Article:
Ask Kai: Advice for the Apocalypse
6 min

My trans partner is traumatized by her transition, and is too triggered to support me through mine. I’m so hurt. Can this relationship be saved?

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Hey Kai,

I’m in a long-term relationship with another trans woman and I’m starting to feel like maybe we are fundamentally incompatible, which is really scary. I am there for her a lot, and I feel like she is rarely there for me because the things I want help with are triggers for her. 

She has a lot of medical trauma from transitioning; I’ve started transitioning and am now going through similar things. When I tried to talk to her about it, she told me that the topic triggers her too much. She also doesn’t try to work out her trauma at all—she won’t even talk to our friends about it. I understand and want to respect that but she’s “my person.” She’s always the first one I want to talk to about this stuff, and she’s the person I’m comfortable being vulnerable with. I feel hurt because sometimes it seems like she just doesn’t care enough to want to know what is happening to me and my body—which she sees and touches all the time!It’s like she wants to be physically but not emotionally intimate with my body. 

Recently, I’ve been thinking that maybe this relationship just isn’t it for me. Maybe I have to admit to myself that I’m just not getting what I want out of this relationship. I want to be respectful of her triggers and the trauma she’s not ready to process but…I don’t know. What is there to do in this situation?

Thanks,

Trying & Tired

Dear T&T,

What happens when our loved ones are unable to meet our fundamental needs? What happens when our needs push up against our loved ones’ boundaries? Can intimacy still flourish where such profound conflicts occur? These are the questions that your situation poses, and they go right to the heart of what it means to be in a loving adult relationship. I encourage you to hold yourself with gentleness as you explore the answers, because I suspect that whatever you discover will require significant personal growth—from you, your partner or both of you.

When I read your letter, T&T, I hear you’re coming from a place of compassion for your partner: You, perhaps better than anyone else, can understand and empathize with the medical trauma she has experienced during the process of transition. As we trans women know, transition can be deeply harrowing, even while being affirming, because it forces us to surrender control over the development of our bodies to other people—psychologists, physicians, surgeons, nurses, illegal hormone dealers—without knowing what the outcome will be.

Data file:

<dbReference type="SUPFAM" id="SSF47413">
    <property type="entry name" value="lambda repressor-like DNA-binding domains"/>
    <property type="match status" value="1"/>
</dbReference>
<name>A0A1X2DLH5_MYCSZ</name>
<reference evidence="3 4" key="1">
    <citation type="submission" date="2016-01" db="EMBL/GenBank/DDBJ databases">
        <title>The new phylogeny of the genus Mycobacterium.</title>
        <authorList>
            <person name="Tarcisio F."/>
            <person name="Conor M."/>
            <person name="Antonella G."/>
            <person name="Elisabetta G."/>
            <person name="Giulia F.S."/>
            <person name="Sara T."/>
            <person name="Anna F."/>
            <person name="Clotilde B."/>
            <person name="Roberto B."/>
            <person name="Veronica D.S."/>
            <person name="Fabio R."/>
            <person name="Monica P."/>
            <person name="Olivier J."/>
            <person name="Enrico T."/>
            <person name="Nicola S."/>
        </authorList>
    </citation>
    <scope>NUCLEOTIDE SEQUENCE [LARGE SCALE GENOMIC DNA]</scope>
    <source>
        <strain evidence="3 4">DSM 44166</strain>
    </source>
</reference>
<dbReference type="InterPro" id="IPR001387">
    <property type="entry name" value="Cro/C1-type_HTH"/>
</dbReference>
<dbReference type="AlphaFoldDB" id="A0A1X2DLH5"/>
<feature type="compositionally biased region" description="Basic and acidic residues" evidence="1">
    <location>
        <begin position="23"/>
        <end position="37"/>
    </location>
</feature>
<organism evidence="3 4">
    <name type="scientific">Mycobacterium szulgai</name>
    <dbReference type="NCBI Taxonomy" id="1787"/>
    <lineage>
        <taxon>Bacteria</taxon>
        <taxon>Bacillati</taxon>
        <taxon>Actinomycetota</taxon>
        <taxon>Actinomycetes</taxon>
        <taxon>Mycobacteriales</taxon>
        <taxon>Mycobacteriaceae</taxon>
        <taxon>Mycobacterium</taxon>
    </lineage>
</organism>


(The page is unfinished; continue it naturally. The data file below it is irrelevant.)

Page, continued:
And I think you are right in not wanting to rush your partner to push past her triggers because what we know about the process of healing from trauma is that it must be a choice. It cannot be forced, because doing so would simply be a re-enactment of a traumatic situation. Trauma experts such as Dr. Gabor Maté and Peter A. Levine teach that trauma occurs when the body says “no” (to touch, to stress, to any number of unwanted situations) and that “no” is ignored or violated. The process of healing trauma, then, partially involves creating situations where the body can say “yes.” So you are wise, T&T, in your compassion.

I also hear the disappointment in your letter: Disappointment that your partner cannot “meet” you in your own transition journey because she is also the person who could perhaps understand and empathize with you better than anyone else. And while you clearly understand her reasons for not being able to talk to you about transition, I can only imagine that a part of you must also feel that she is choosing not to do so—and that this choice hurts you.

When I was a student therapist, a supervisor of mine once told me that “where there is disappointment, there is anger.” I wonder, T&T, what happened to the part of you that felt disappointed when you first tried to connect with your partner about your transition, only to have the conversation shut down? Is there anger there, or perhaps a feeling of rejection? Is there room for you in your relationship to feel and express such emotions? Does your partner know what it’s like for you to want so much to share this foundational part of who you are and not be able to do so?

And as for your partner—I also wonder what happened to her emotionally you started wanting to share your transition experience with her. I wonder what happens when she senses or thinks about your disappointment (which I imagine she does). What is it like for her, I wonder, knowing that you so deeply need something from her, only for her to not be able to meet your need? Is it shame, perhaps? A feeling of inadequacy? Is there room for her, in your relationship, to express such emotions?